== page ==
|Malick Sidibé and Omar Victor Diop at galerie du jour agnès b. - L'Oeil de la Photographie|
|Galerie du jour agnès b. has just opened its first show of the year, with two exhibitions of three photographers work. The first is Studio portrait(s) with photographs by Malick Sidbé and Omar Victor Diop, and the second Night Porter & Sandy Hill by British photographer Chris Shaw.
To look at the other and to show yourself as you are or as you wish to be seen. The photographic portrait uses and amplifies one of paintings challenges. We first need to remember that portraiture was the first use of this new medium. Whether it be family portraits, new-born portraits, post-mortem portraits or formal portraits, cameras took over from the paint brushes and photography became the witness of these different times and social practices.
This is what we discover in the studio pictures of Malick Sidibé, Seydou Keïtas successor. Trained as a draftsman, he became a decorator at Gérard Guillats studio before opening his own workspace in Bamako in the early 1960s. He took pictures of the yé-yé generation, men on scooters and mischievous children, depicting a society in motion and particularly its youth. These pictures were intended for families: they were private photographs. Although he applies a different method, Omar Victor Diop is also an observer of our society. He has used systematic studio practices over the last ten years to position himself as a bridge between different times and different continents.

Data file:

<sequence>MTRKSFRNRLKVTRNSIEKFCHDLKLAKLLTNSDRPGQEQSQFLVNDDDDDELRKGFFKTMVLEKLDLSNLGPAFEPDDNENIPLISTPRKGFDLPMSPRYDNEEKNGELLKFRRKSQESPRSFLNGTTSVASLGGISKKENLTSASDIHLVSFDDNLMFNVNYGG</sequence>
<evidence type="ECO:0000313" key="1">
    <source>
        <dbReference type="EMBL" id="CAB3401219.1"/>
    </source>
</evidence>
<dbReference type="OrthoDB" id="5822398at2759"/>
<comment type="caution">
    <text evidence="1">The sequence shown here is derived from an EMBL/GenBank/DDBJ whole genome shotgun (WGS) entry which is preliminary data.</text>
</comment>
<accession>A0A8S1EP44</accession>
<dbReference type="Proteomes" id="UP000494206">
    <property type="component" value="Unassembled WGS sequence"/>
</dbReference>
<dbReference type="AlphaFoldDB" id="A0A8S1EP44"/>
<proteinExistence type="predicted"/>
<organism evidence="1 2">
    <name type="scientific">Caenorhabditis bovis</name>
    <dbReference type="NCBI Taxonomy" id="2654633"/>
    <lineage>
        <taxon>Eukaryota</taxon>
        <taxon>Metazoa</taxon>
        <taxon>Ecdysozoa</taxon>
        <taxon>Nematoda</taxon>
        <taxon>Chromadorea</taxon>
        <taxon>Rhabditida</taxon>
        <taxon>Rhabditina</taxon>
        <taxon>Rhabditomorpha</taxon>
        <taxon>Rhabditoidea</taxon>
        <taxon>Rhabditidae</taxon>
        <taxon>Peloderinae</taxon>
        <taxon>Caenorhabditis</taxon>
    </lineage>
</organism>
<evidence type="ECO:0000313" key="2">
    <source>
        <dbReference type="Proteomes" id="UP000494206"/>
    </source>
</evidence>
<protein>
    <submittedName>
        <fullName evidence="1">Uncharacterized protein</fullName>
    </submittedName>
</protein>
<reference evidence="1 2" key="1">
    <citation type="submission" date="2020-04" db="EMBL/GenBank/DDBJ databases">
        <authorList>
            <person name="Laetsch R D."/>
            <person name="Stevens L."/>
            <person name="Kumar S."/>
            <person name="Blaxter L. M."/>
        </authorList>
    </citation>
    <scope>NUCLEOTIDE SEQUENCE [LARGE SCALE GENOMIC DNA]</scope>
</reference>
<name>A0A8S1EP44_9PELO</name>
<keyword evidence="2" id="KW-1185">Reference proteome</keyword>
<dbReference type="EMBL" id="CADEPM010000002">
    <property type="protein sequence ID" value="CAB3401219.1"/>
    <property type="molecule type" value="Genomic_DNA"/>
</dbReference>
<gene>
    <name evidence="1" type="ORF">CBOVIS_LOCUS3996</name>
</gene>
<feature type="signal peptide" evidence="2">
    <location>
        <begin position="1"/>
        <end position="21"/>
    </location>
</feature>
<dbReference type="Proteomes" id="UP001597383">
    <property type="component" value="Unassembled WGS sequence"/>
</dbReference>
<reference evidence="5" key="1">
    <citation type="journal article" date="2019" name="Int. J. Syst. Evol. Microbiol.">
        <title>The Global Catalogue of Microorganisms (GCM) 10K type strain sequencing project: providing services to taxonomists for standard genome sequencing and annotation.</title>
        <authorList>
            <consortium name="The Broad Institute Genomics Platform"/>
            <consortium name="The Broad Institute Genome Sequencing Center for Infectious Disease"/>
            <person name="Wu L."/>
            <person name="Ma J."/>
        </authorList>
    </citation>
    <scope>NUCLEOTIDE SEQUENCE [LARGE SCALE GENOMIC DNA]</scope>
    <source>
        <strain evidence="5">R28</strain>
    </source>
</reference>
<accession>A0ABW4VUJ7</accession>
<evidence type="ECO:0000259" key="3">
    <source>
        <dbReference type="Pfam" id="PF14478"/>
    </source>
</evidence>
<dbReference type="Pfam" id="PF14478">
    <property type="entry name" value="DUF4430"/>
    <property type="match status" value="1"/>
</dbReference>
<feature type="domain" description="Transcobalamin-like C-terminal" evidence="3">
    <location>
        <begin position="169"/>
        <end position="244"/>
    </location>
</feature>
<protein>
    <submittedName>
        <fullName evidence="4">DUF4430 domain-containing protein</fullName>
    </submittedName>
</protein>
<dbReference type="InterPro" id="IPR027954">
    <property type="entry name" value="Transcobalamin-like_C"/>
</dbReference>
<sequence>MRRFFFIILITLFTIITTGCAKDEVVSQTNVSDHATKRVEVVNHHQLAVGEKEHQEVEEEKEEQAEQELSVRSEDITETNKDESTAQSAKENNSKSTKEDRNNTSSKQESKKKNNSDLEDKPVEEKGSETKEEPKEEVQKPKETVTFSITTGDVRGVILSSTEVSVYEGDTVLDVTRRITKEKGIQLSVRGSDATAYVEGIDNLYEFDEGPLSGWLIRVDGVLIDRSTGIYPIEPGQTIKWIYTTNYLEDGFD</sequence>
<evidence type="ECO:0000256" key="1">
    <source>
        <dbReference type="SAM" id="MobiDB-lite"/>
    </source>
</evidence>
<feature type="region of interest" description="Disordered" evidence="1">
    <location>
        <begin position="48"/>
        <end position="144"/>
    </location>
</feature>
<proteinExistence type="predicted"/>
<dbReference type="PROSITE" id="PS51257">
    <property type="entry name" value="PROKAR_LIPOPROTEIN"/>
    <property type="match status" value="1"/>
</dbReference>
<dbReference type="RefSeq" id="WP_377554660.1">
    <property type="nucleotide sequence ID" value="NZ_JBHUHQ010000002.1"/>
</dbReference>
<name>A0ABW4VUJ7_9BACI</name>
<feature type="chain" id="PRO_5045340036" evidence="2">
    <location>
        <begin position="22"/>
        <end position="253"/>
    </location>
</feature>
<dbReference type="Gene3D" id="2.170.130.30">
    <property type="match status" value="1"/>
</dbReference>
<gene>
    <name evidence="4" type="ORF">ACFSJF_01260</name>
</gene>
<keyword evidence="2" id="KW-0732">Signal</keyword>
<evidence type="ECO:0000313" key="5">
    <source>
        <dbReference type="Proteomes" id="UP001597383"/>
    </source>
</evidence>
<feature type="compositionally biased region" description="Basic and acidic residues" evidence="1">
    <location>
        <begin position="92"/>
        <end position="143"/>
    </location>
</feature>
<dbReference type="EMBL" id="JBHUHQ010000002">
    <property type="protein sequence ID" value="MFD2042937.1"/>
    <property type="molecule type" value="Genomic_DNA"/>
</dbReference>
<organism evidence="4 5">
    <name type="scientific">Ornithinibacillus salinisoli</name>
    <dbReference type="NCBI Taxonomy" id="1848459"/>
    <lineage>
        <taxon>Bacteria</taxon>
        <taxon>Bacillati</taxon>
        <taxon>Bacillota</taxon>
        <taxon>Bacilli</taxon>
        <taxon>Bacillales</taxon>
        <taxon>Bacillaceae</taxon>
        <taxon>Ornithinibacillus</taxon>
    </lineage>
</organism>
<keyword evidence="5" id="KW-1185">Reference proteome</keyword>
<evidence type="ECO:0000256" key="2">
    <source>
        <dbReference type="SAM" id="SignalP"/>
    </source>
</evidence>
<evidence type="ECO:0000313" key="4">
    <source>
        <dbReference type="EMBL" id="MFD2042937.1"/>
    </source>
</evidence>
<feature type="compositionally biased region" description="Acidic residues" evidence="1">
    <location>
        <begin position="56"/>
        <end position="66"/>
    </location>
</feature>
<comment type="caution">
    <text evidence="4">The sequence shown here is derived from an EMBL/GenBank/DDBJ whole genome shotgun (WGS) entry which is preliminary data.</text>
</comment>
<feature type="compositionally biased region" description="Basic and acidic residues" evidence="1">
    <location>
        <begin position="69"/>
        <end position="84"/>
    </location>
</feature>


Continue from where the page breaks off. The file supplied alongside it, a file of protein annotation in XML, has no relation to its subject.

With his pop-style series entitled The Studio of Vanities, he again chooses to deal with the introspection of the model and the questioning of the photographer. Who is looking at whom? What do they show us?
Either the figure portrayed is supplanted by the photographer who seeks to impose the supremacy of his lust for power with a purely formal or aestheticizing approach, or the figure portrayed uses the photographer to create their own narcissistic image, at the risk of becoming the forger of his or her own life. *
With almost 50 years between them, Malick Sidibé and Omar Victor Diop both drive photography forward whilst educating the viewer about African photography. Whether it is the portrait of a stranger or a more famous personality, it opens a poetic window on this continent.